Petrojam to pay for unfair and unjustifiable dismissal
STATE oil refinery Petrojam, already struggling under the weight of a bruising scandal, has been knocked further on the ropes by an Industrial Disputes Tribunal (IDT) ruling on Monday that Roselle Scott-Heron’s dismissal as human resources manager on December 23, 2016 by then General Manager Floyd Grindley was unjust and unreasonable.
In fact the IDT, after hearing arguments from attorneys for both sides, as well as Scott-Heron herself, also stated that the manner in which she was dismissed was a breach of the Labour Relations Code and rules of natural justice.
Scott-Heron’s lawyers had argued that a fair and reasonable award for their client would have been compensation of no less than three years’ salary. However, the IDT ordered that Scott-Heron be paid 12 months’ emoluments and that the terminal payments made to her at the time of her dismissal should not be deducted from the award.
The three-member panel heard Scott-Heron’s case over seven sittings between February 5, 2018 and October 23, 2018.
Petrojam was represented by attorneys Gregory Reid and Gregory Reid Jr, while attorneys Symone Mayhew, Roshelle Johnson and Kerry-Ann Sewell appeared for Scott-Heron.
The IDT heard that Scott-Heron was employed as manager, human resource development and administration effective September 8, 2014.
Reid, in presenting the company’s case, said Scott-Heron “failed to live up to the performance requirements of the position”. He said that the company’s witnesses would provide evidence to verify Petrojam’s dissatisfaction with Scott-Heron’s performance which “had to do with the handling of employees and the communication with her supervisors… the lack of strategic direction, and the failure to execute human resource strategies where applicable”.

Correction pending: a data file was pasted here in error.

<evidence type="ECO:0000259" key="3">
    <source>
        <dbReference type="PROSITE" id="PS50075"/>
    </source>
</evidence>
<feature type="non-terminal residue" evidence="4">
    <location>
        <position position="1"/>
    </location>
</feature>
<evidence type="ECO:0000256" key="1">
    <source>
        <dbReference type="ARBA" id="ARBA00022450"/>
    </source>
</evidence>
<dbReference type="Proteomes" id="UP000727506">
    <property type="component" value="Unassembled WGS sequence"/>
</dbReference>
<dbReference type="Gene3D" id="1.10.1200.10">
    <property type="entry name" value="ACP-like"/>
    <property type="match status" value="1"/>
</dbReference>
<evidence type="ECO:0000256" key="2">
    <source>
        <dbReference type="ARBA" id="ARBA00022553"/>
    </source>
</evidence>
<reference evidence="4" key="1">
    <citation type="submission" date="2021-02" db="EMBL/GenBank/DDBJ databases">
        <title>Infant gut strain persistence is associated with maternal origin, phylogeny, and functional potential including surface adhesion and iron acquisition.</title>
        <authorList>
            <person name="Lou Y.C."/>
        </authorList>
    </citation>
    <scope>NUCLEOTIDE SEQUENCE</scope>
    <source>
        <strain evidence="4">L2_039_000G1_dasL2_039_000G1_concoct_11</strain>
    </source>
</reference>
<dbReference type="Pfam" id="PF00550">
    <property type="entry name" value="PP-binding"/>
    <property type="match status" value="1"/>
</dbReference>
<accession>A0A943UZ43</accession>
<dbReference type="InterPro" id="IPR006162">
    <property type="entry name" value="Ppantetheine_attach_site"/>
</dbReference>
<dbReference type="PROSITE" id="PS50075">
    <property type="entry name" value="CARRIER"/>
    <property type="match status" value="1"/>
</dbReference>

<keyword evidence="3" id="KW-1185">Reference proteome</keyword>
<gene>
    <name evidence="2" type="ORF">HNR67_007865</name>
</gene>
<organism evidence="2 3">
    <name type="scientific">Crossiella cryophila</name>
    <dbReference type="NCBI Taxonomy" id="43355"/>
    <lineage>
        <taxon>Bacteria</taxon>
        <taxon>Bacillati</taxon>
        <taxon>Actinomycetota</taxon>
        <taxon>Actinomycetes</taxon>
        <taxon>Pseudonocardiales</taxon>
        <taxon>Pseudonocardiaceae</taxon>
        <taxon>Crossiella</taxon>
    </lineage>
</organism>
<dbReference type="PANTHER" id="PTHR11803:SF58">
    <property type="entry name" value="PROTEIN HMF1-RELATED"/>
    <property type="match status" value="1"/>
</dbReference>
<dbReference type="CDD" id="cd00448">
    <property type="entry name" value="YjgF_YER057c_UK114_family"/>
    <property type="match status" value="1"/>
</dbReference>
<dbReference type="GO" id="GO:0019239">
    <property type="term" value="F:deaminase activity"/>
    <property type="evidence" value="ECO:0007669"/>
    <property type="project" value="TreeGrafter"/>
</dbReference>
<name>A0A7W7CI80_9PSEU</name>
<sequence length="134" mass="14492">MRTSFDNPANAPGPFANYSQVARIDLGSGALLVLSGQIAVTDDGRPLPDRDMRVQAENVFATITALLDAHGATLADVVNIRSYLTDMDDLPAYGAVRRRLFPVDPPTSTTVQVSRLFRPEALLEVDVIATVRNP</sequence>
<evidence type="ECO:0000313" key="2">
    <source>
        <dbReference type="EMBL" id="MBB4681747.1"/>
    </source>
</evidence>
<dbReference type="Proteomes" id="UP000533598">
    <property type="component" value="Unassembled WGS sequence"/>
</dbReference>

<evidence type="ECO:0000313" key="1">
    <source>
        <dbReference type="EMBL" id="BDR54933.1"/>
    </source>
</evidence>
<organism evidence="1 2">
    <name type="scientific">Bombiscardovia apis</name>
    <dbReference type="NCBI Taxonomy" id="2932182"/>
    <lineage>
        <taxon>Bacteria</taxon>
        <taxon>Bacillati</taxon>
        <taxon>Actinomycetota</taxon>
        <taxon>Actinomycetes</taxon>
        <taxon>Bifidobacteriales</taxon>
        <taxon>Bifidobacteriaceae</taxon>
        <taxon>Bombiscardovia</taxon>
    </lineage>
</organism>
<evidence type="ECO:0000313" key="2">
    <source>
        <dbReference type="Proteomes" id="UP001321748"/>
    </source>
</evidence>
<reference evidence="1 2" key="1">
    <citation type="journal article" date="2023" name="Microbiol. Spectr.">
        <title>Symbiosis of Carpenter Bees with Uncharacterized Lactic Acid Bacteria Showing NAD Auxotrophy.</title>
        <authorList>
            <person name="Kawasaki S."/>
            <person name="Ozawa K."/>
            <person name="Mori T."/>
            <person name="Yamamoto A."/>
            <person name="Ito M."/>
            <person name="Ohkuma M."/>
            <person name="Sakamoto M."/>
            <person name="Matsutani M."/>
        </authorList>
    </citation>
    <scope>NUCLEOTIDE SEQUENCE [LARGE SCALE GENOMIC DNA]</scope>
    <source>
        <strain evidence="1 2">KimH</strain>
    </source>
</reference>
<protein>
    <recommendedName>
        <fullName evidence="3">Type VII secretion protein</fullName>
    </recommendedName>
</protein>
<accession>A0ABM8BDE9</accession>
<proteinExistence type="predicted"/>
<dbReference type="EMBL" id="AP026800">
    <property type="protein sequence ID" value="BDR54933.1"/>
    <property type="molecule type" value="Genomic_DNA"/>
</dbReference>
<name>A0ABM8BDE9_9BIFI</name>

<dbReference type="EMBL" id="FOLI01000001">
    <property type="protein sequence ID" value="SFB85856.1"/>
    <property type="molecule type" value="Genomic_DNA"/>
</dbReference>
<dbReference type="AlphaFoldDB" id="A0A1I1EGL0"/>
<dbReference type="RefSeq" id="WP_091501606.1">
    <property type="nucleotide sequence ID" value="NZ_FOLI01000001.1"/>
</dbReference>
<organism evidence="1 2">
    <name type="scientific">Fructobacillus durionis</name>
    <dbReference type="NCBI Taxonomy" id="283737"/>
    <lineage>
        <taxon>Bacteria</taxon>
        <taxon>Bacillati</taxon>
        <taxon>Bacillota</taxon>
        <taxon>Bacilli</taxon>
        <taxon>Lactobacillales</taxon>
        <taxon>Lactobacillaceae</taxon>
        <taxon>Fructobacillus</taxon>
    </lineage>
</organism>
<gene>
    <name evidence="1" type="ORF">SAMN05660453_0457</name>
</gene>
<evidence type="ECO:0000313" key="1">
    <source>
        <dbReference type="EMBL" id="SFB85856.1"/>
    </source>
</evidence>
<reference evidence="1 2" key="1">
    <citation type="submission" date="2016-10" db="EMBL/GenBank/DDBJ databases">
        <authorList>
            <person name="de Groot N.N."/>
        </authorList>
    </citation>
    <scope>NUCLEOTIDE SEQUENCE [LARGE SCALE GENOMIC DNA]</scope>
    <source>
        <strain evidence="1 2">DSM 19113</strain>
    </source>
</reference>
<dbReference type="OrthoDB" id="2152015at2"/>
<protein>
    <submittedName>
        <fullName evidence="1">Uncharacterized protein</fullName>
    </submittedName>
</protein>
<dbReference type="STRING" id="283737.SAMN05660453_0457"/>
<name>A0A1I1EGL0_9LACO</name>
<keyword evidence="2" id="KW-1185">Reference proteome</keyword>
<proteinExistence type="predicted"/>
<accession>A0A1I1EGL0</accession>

Reid also said that Scott-Heron’s termination was as a result of Grindley’s dissatisfaction with her performance and inability to manage her portfolio.
According to the IDT report of the hearings, Reid admitted that the procedures in relation to due process and the processing of Scott-Heron’s termination were not adhered to. The tribunal also reported that although Reid had stated that witnesses would provide evidence to verify the company’s action, he further said he would not be calling any witnesses.
Outlining the case for the aggrieved, Mayhew said that on December 23, 2016 Scott-Heron was called to a meeting by Grindley who told her that her employment would be terminated with immediate effect, but she would receive one month’s pay in lieu of notice. She was also handed a letter of termination.
Mayhew told the tribunal that Scott-Heron pointed out that the terms of her employment contract did not give Petrojam the right to offer payment in lieu of notice, but this advice was ignored by Grindley.
“Instead, he suggested than an appointment be made for her to meet with him the following week to discuss ‘a reason’,” the IDT report quoted Mayhew.
The attorney also told the tribunal that prior to the termination of her client’s employment, neither Grindley nor anyone at Petrojam expressed any dissatisfaction with how she did her job. “Further, there was no complaint against her about her conduct. She was never the subject of any disciplinary complaint or proceedings,” the IDT document quoted Mayhew.
Scott-Heron, in her testimony, pointed out that Grindley had assumed duties one month before her dismissal and during that time there were no unusual human resource issues at Petrojam.
She related the events of the December 23, 2016 meeting with Grindley and said that subsequent to that the company’s actions had humiliated and caused her emotional distress.